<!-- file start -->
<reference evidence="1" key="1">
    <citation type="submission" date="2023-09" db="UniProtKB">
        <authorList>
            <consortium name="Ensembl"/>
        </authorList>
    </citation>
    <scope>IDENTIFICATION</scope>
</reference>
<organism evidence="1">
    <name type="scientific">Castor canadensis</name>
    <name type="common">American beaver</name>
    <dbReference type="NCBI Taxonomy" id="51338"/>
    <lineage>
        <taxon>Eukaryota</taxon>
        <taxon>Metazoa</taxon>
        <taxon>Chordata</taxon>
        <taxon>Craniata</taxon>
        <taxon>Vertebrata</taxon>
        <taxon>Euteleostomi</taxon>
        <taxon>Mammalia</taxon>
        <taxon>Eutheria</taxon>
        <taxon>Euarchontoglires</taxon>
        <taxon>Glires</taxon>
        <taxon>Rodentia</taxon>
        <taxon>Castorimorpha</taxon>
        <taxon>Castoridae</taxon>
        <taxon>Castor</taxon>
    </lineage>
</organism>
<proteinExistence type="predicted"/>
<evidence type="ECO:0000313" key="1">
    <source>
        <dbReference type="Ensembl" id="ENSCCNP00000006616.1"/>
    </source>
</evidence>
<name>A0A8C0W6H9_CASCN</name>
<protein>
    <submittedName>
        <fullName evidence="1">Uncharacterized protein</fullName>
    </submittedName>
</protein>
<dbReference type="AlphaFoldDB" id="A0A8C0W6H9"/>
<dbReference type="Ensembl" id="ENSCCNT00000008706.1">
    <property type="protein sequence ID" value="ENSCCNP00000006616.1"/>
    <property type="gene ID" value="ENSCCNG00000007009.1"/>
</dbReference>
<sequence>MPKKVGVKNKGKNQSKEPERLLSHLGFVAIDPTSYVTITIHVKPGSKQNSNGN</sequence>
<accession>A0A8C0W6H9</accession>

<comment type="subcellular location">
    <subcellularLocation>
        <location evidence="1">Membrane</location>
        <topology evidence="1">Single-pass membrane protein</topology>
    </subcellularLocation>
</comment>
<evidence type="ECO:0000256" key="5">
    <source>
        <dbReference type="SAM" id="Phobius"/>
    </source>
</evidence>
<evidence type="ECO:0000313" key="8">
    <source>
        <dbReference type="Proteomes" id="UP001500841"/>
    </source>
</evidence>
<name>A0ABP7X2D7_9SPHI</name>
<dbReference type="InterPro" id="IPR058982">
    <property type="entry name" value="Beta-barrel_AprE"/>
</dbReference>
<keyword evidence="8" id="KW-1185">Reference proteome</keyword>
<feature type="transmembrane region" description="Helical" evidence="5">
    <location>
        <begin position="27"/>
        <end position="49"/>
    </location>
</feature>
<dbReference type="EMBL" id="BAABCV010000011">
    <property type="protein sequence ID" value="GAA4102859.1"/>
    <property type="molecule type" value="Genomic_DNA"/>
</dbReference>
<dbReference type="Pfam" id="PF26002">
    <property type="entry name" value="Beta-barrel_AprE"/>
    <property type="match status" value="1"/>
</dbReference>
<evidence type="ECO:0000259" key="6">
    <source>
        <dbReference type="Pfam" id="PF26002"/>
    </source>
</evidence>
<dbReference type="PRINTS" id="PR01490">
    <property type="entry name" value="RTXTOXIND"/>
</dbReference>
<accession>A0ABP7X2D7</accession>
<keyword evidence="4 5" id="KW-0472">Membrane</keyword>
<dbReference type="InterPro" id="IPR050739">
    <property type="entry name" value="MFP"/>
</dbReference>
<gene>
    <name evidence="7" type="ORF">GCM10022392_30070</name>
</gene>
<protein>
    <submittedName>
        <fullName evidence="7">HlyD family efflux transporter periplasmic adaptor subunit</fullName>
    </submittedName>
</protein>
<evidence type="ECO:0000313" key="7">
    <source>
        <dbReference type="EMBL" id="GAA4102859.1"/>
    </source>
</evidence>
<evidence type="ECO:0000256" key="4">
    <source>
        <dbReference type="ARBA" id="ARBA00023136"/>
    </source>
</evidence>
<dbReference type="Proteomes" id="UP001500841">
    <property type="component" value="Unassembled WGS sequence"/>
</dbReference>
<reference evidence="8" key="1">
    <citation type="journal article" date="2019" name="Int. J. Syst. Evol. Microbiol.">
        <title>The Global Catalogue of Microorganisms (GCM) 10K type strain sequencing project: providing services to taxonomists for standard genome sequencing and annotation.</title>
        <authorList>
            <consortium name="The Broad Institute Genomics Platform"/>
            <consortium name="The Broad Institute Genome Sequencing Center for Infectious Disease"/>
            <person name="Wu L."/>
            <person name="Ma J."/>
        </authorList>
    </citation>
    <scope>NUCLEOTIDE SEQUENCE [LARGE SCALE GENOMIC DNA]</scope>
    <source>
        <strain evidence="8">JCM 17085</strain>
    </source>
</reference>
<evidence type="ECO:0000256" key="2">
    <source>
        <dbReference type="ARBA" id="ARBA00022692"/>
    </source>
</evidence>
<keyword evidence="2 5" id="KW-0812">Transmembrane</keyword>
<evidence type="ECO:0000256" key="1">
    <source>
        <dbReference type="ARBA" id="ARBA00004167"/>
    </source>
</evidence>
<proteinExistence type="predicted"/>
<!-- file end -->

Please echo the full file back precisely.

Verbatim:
<reference evidence="1" key="1">
    <citation type="submission" date="2023-09" db="UniProtKB">
        <authorList>
            <consortium name="Ensembl"/>
        </authorList>
    </citation>
    <scope>IDENTIFICATION</scope>
</reference>
<organism evidence="1">
    <name type="scientific">Castor canadensis</name>
    <name type="common">American beaver</name>
    <dbReference type="NCBI Taxonomy" id="51338"/>
    <lineage>
        <taxon>Eukaryota</taxon>
        <taxon>Metazoa</taxon>
        <taxon>Chordata</taxon>
        <taxon>Craniata</taxon>
        <taxon>Vertebrata</taxon>
        <taxon>Euteleostomi</taxon>
        <taxon>Mammalia</taxon>
        <taxon>Eutheria</taxon>
        <taxon>Euarchontoglires</taxon>
        <taxon>Glires</taxon>
        <taxon>Rodentia</taxon>
        <taxon>Castorimorpha</taxon>
        <taxon>Castoridae</taxon>
        <taxon>Castor</taxon>
    </lineage>
</organism>
<proteinExistence type="predicted"/>
<evidence type="ECO:0000313" key="1">
    <source>
        <dbReference type="Ensembl" id="ENSCCNP00000006616.1"/>
    </source>
</evidence>
<name>A0A8C0W6H9_CASCN</name>
<protein>
    <submittedName>
        <fullName evidence="1">Uncharacterized protein</fullName>
    </submittedName>
</protein>
<dbReference type="AlphaFoldDB" id="A0A8C0W6H9"/>
<dbReference type="Ensembl" id="ENSCCNT00000008706.1">
    <property type="protein sequence ID" value="ENSCCNP00000006616.1"/>
    <property type="gene ID" value="ENSCCNG00000007009.1"/>
</dbReference>
<sequence>MPKKVGVKNKGKNQSKEPERLLSHLGFVAIDPTSYVTITIHVKPGSKQNSNGN</sequence>
<accession>A0A8C0W6H9</accession>

<comment type="subcellular location">
    <subcellularLocation>
        <location evidence="1">Membrane</location>
        <topology evidence="1">Single-pass membrane protein</topology>
    </subcellularLocation>
</comment>
<evidence type="ECO:0000256" key="5">
    <source>
        <dbReference type="SAM" id="Phobius"/>
    </source>
</evidence>
<evidence type="ECO:0000313" key="8">
    <source>
        <dbReference type="Proteomes" id="UP001500841"/>
    </source>
</evidence>
<name>A0ABP7X2D7_9SPHI</name>
<dbReference type="InterPro" id="IPR058982">
    <property type="entry name" value="Beta-barrel_AprE"/>
</dbReference>
<keyword evidence="8" id="KW-1185">Reference proteome</keyword>
<feature type="transmembrane region" description="Helical" evidence="5">
    <location>
        <begin position="27"/>
        <end position="49"/>
    </location>
</feature>
<dbReference type="EMBL" id="BAABCV010000011">
    <property type="protein sequence ID" value="GAA4102859.1"/>
    <property type="molecule type" value="Genomic_DNA"/>
</dbReference>
<dbReference type="Pfam" id="PF26002">
    <property type="entry name" value="Beta-barrel_AprE"/>
    <property type="match status" value="1"/>
</dbReference>
<evidence type="ECO:0000259" key="6">
    <source>
        <dbReference type="Pfam" id="PF26002"/>
    </source>
</evidence>
<dbReference type="PRINTS" id="PR01490">
    <property type="entry name" value="RTXTOXIND"/>
</dbReference>
<accession>A0ABP7X2D7</accession>
<keyword evidence="4 5" id="KW-0472">Membrane</keyword>
<dbReference type="InterPro" id="IPR050739">
    <property type="entry name" value="MFP"/>
</dbReference>
<gene>
    <name evidence="7" type="ORF">GCM10022392_30070</name>
</gene>
<protein>
    <submittedName>
        <fullName evidence="7">HlyD family efflux transporter periplasmic adaptor subunit</fullName>
    </submittedName>
</protein>
<evidence type="ECO:0000313" key="7">
    <source>
        <dbReference type="EMBL" id="GAA4102859.1"/>
    </source>
</evidence>
<evidence type="ECO:0000256" key="4">
    <source>
        <dbReference type="ARBA" id="ARBA00023136"/>
    </source>
</evidence>
<dbReference type="Proteomes" id="UP001500841">
    <property type="component" value="Unassembled WGS sequence"/>
</dbReference>
<reference evidence="8" key="1">
    <citation type="journal article" date="2019" name="Int. J. Syst. Evol. Microbiol.">
        <title>The Global Catalogue of Microorganisms (GCM) 10K type strain sequencing project: providing services to taxonomists for standard genome sequencing and annotation.</title>
        <authorList>
            <consortium name="The Broad Institute Genomics Platform"/>
            <consortium name="The Broad Institute Genome Sequencing Center for Infectious Disease"/>
            <person name="Wu L."/>
            <person name="Ma J."/>
        </authorList>
    </citation>
    <scope>NUCLEOTIDE SEQUENCE [LARGE SCALE GENOMIC DNA]</scope>
    <source>
        <strain evidence="8">JCM 17085</strain>
    </source>
</reference>
<evidence type="ECO:0000256" key="2">
    <source>
        <dbReference type="ARBA" id="ARBA00022692"/>
    </source>
</evidence>
<keyword evidence="2 5" id="KW-0812">Transmembrane</keyword>
<evidence type="ECO:0000256" key="1">
    <source>
        <dbReference type="ARBA" id="ARBA00004167"/>
    </source>
</evidence>
<proteinExistence type="predicted"/>